پروپوزال، معرفی کار پژوهشی است که در مقطع بعدی تحصیلی تان قصد انجام تحقیق در آن موضوع خاص را دارید و در واقع برنامه ای کلی و مختصر از اهداف تحقیق، دلایل اهمیت موضوع تحقیق، پیشینه ای از تحقیقات مشابه انجام شده در این موضوع خاص و موضوعات مشابه و مجموعه ای از رفرنس های استفاده شده جهت ارجاع در مطالعات گسترده آینده می باشد و اغلب در مقطع فوق لیسانس و خصوصا دکتری لازم است ارائه شود.
سبک نگارش آن به شیوه ی یک پایان نامه کوچک با تعداد صفحاتی بین 10 تا 20 صفحه است که لزوما حاوی اطلاعات لازم و ضروریست و نه حواشی و اضافیات. فرمت آن مانند بخش های یک پایان نامه کارشناسی ارشد است و دارای فهرست و کلیه فصل هاست اما به طور کوتاه و خلاصه.
در زیر برای نمونه، پروپوزالی در زمینه رشته عمران قرار داده شده است. امید است که ضمن مفید بودن، از کپی برداری آن خودداری کنید.
Project Title: advantages of Concrete-filled steel tube (CFT) columns compared to conventional steel or concrete columns
A Dissertation Proposal Presented to
DEPARTMENT OF Civil Engineering
FACULTY OF Engineering
University Of ………, Malaysia
Table of Contents
- Problem definition
- Main objective
- Literature review
- he steel tube provides formwork for the concrete core.
- The concrete prolongs local buckling of the steel tube wall.
- The tube prohibits concrete spalling.
- Composite columns add significant stiffness compared to traditional steel frame construction.
- Steel provides confinement for core concrete.
Concrete-filled steel tube (CFT) columns offer many advantages compared to conventional steel or concrete columns. Some of these advantages include:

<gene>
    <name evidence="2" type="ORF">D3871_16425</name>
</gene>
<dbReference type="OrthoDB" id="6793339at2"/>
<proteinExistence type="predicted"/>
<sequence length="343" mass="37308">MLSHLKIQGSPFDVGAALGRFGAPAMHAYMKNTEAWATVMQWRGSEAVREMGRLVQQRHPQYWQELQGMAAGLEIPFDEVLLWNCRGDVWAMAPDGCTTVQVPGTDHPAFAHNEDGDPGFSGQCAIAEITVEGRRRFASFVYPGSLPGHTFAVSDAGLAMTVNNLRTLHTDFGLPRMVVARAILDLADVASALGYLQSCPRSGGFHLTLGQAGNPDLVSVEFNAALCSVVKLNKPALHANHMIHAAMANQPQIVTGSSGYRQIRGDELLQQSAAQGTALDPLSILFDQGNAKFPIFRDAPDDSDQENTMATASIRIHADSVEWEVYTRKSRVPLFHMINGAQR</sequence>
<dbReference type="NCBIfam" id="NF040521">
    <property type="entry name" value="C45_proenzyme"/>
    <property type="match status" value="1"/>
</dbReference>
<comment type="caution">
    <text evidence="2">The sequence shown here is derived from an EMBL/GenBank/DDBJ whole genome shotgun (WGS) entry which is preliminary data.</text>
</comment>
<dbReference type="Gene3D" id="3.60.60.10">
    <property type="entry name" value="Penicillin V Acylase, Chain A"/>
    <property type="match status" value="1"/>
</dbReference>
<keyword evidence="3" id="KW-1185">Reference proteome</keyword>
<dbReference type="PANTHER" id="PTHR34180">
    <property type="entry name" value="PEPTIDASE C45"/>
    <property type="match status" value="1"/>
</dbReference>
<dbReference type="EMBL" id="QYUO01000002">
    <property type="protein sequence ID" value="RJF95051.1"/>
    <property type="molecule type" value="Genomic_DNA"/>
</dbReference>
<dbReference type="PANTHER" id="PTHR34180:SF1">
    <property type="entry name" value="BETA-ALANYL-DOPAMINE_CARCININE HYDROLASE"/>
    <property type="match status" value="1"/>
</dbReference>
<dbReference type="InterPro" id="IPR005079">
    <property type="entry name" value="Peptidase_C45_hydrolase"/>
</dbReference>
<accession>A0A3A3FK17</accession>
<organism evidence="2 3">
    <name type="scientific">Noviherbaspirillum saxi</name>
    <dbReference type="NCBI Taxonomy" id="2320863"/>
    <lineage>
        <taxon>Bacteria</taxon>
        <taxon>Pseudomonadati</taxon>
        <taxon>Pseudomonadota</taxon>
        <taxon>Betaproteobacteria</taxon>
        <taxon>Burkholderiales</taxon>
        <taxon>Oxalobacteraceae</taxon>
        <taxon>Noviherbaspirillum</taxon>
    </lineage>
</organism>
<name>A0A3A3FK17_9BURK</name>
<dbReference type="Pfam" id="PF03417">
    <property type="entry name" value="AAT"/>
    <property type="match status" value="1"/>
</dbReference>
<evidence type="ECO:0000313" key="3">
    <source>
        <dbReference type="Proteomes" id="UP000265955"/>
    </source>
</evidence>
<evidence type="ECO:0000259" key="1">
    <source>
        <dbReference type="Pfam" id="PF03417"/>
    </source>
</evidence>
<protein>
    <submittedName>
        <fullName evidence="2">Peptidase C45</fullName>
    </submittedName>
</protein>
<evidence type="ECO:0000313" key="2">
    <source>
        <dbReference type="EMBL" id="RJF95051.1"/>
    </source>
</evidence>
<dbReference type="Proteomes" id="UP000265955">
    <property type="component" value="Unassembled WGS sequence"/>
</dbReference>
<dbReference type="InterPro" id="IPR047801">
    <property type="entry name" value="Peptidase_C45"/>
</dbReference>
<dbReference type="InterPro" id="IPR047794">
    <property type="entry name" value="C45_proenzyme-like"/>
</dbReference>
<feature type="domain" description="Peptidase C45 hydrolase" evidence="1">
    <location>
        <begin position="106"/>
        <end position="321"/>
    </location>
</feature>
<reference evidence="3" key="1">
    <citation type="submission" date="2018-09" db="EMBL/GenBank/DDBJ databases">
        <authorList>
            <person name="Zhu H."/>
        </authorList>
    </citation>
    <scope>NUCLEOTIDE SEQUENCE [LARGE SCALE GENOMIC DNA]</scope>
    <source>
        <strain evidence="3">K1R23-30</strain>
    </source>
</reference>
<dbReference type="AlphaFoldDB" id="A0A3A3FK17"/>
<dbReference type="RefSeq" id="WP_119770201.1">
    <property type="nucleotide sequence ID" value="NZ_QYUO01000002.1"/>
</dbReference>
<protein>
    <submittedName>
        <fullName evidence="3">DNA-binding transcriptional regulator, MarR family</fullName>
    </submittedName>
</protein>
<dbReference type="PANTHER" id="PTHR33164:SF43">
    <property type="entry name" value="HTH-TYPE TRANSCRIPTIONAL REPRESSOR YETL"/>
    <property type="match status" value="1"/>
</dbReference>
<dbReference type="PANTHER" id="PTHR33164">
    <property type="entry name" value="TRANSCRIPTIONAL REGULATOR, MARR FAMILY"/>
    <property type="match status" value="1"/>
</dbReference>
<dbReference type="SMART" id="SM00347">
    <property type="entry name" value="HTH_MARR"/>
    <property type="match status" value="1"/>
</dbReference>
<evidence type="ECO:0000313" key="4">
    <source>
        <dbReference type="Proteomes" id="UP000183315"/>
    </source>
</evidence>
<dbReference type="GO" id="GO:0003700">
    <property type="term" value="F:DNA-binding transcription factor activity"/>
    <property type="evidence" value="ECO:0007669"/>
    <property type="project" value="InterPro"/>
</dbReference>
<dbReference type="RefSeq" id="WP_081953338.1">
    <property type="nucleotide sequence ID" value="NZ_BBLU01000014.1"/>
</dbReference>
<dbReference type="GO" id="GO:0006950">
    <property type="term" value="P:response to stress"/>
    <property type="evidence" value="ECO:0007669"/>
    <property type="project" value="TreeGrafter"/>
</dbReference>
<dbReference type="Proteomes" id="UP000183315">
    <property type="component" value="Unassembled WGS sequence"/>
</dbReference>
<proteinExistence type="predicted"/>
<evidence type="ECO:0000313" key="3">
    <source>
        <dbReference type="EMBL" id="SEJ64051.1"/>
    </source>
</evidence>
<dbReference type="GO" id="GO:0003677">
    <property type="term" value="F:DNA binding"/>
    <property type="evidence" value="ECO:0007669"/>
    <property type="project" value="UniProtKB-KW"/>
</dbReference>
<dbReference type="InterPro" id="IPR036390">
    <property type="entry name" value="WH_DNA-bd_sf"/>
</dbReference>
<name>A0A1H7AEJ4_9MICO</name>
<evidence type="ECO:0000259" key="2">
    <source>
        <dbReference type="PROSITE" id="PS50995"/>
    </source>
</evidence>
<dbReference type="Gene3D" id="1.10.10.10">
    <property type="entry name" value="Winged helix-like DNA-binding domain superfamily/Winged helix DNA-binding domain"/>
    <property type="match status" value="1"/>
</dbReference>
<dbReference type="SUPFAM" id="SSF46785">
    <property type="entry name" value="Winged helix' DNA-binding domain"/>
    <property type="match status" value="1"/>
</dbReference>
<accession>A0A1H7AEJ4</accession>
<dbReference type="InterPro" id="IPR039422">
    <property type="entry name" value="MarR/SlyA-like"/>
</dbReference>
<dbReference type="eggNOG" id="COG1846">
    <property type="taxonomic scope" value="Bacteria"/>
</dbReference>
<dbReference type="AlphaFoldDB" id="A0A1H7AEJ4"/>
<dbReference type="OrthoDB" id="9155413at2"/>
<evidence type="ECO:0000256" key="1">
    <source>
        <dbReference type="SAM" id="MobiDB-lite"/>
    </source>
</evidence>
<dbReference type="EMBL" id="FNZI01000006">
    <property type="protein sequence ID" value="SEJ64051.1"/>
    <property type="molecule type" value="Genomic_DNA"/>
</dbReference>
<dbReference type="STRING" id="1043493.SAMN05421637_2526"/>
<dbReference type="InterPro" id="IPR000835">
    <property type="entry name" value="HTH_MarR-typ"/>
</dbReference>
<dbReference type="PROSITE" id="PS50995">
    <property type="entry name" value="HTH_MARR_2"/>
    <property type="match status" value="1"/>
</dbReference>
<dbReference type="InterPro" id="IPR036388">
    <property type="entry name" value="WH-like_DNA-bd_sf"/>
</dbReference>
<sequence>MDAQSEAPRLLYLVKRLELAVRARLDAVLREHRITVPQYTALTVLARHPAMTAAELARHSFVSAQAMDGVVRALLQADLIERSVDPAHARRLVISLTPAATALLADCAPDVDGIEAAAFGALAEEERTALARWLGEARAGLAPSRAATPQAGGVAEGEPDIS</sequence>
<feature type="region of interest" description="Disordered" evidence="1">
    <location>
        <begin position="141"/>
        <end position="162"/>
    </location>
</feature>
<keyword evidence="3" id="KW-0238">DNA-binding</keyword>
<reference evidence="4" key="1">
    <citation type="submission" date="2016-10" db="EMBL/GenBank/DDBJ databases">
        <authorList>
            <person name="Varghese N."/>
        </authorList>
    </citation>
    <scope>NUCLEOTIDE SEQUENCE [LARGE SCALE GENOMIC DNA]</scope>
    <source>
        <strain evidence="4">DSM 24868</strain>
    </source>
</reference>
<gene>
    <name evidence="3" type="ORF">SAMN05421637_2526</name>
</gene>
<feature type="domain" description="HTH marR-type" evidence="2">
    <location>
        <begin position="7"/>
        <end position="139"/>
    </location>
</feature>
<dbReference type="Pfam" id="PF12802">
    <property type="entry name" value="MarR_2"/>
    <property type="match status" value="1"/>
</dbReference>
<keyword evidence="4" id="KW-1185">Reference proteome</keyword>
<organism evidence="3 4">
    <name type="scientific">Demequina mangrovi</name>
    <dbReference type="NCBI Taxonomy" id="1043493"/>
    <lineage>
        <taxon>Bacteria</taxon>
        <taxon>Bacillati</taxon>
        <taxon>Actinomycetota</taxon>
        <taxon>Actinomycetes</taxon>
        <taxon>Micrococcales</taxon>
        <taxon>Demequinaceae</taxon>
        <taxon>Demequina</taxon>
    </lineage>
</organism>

However, the use of CFT columns has been limited due, in part, to a lack of construction experience and the complexity of connections to such columns.
Connections are one of the most vital and important structural elements that prediction of their seismic response for the structural stability is very important. Connection ductility due to earthquake and its shear and flexural strength are important parameters for connections that have been noted in literature. For the case of steel, ductility of connection is more than reinforced concrete connections and this is a disadvantage for concrete connections. For this reason, various studies have been done on the investigating and improvement of the concrete connections that are confined by steel tubes. Almost all of these studies have been done on the concrete filled steel tubes (CFT) that are connected to steel beams but in limited cases, composite steel-concrete beams which are connected to CFT columns have been investigated. Therefore there is a scientific attraction for studying on this kind of connections.
Main objective of this research is investigating improvement of beam-column joints subjected to cyclic loading such as strength, stiffness and ductility considering nonlinear behavior of materials
There are many investigations done on behavior of this kind of connections. One of the prior experiments on these joints is experimental studies of Alostaz and Schneider. They tested 213 full scale samples in 6 main categories under cyclic loading (1).